Morning sketching

I paid money for a focus course. I’m realizing that I’m already okay at blocking off time. During that time, I’m even able to pay pretty good attention to whatever I’m working on. What I need to work on, though, is picking the right thing to focus on.

I also paid money for a top performer course. With design work, one of my strengths is learning how to use design tools. It’s a hard skill. (Hard as in the opposite of soft skills, not hard as in difficult.) Hard skills can be taught in a workshop and practiced. Hard skills are the ones that you can really do deliberate practice on.

However, soft skills separate the top performers.

“Someone once said that education was knowing what to do when you don’t know.” — One of Daniel Kahneman’s students

I’ve learned that experienced designers know what to do when they don’t know. I need to focus on learning how to do this. Sometimes I don’t know the answer. I won’t find the answer no matter how well I know to work with nested symbols in Sketch.

I’ve prided myself on being able to prototype. If you have enough knowledge to know the design won’t work in the first place, there’s no need to prototype it at all. This, of course, needs to be balanced. Less you become one of those pessimists that people build prototypes for to prove wrong.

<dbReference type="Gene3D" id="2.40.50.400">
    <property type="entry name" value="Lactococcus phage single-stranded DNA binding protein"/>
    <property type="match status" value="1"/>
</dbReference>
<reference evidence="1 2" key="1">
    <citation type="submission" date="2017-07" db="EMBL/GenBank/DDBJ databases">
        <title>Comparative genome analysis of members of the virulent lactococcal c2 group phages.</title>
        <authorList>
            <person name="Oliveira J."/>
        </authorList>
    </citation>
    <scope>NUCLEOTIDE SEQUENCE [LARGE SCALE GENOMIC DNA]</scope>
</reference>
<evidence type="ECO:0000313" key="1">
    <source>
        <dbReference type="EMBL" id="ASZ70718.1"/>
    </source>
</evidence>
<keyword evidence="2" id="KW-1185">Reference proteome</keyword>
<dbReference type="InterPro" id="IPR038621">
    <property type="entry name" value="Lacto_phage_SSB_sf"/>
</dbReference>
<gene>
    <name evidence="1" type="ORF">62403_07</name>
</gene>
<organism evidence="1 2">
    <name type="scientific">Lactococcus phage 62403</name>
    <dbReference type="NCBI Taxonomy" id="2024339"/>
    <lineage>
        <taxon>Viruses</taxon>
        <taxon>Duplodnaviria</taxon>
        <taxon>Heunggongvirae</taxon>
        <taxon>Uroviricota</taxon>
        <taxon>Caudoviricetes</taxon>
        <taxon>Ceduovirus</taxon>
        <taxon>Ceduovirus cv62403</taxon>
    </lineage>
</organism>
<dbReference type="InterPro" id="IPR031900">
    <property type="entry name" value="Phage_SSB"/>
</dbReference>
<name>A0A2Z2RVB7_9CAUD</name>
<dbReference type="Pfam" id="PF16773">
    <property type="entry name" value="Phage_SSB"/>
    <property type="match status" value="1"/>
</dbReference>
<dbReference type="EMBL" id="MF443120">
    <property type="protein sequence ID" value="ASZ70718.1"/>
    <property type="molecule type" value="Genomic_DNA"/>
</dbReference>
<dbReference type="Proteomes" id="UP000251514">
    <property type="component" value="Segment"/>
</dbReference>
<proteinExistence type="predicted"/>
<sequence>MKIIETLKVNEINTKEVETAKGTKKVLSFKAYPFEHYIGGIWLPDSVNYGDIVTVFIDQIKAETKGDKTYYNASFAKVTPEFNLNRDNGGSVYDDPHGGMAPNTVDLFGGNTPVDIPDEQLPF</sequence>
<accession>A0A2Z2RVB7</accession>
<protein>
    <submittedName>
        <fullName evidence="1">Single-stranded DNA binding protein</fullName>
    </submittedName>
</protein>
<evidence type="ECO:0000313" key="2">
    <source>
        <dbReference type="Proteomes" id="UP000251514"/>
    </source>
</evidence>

Anyway, enough about thinking about this from a design perspective.

A more general soft skill that’s important is knowing what to focus on. If I break down what I’ve blogged about before, here’s what I’ve focused on.

  • Writing and posting quickly: This, of course, is another reference to writing 100 posts in 100 days. It was a useful thing to focus on. I focused on finishing. Quality took a hit, though.
  • Images and text, together: When bought my iPad a few months ago, I had a goal in mind to use images and text together to explain things I was learning or describe what I’ve been up to.
  • Writing drafts: I bought Ulysses and started skewing things back to writing more and drawing less. I was doing a little more revising and focusing on book notes.
  • Blogging about blogging: I’m doing this literally right now. It’s tempting because it doesn’t take as much thought as writing book notes. It might also be the least valuable thing to put effort into.

The posts I enjoy looking at were made when I was being deliberate about using images and text together. I’m going to spend February narrowing down on that. Yesterday and today, I drew for a good amount of time.

There’s some value in curation. Finding a good quote in the first place has some value. I don’t need to try and fail to write some brilliant thoughts to go with it. Instead I’ll lean toward matching that good quote with a mediocre sketch and hope it’ll turn into great quotes and good illustrations.

With practice, of course.